Truth is like a baobab tree; one person’s arms cannot embrace it.
In the year after the towers fell, I envisioned the Lord seated upon his throne
on an African horizon.
Spine straight, hands draped over the throne’s stone arms, he sat poised
on the world’s edge—a 60-watt bulb the height of a mountain—
as my mind worked like an acorn to resorb a thousand-year-old oak.
No robe filled the savannah speckled with granite boulders and thorn scrubs,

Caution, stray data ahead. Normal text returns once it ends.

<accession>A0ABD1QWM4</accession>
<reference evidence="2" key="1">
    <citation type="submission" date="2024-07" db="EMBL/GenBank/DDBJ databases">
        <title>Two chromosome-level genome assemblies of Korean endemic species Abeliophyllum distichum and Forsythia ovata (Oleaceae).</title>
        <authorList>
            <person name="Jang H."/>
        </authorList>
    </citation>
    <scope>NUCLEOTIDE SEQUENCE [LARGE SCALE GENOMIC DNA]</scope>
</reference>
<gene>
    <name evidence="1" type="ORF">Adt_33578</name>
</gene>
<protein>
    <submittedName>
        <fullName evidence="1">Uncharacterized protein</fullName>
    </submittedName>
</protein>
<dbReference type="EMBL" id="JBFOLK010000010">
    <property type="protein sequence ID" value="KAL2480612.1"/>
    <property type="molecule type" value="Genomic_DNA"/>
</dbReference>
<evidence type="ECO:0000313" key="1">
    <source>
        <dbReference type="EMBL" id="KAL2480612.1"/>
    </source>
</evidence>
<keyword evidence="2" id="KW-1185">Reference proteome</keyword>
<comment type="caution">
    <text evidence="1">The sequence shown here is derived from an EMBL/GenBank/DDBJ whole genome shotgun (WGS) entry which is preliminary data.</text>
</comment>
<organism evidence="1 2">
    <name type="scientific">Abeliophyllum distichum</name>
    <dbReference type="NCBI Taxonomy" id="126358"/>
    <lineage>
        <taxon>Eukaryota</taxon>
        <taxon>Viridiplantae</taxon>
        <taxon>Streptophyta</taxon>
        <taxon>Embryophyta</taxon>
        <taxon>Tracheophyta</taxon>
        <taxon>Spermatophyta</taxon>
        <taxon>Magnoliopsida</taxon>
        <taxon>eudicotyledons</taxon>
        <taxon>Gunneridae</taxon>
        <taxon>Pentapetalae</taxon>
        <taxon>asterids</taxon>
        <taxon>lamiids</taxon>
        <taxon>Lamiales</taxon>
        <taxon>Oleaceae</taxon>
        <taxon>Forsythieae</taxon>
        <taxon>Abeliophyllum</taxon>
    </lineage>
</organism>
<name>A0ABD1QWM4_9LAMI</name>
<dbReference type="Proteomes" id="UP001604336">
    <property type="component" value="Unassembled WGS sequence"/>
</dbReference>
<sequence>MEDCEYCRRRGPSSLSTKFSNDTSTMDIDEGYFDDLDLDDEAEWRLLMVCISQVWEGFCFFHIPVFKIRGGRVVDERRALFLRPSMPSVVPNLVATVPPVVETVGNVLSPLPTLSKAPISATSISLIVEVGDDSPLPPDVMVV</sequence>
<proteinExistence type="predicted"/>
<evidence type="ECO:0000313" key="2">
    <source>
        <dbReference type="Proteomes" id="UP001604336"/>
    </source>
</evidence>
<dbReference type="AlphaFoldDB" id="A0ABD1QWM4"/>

but two baobabs raised bare, crooked limbs like wings
unable to cover their turgid bodies.
Two myths: the devil plucked the baobab,
thrust it roots up, crown in the ground without reason;
the baobab, envious of the palm’s height, the fire tree’s red flower,
the fig’s fruit, asked God for all three. God responded like the devil,
only with reasons.
In existence, God is amputation. We come to live with towering pains
of something that was, but isn’t. We come to live severed
of fingers to enlace, hands to take, arms to interlock.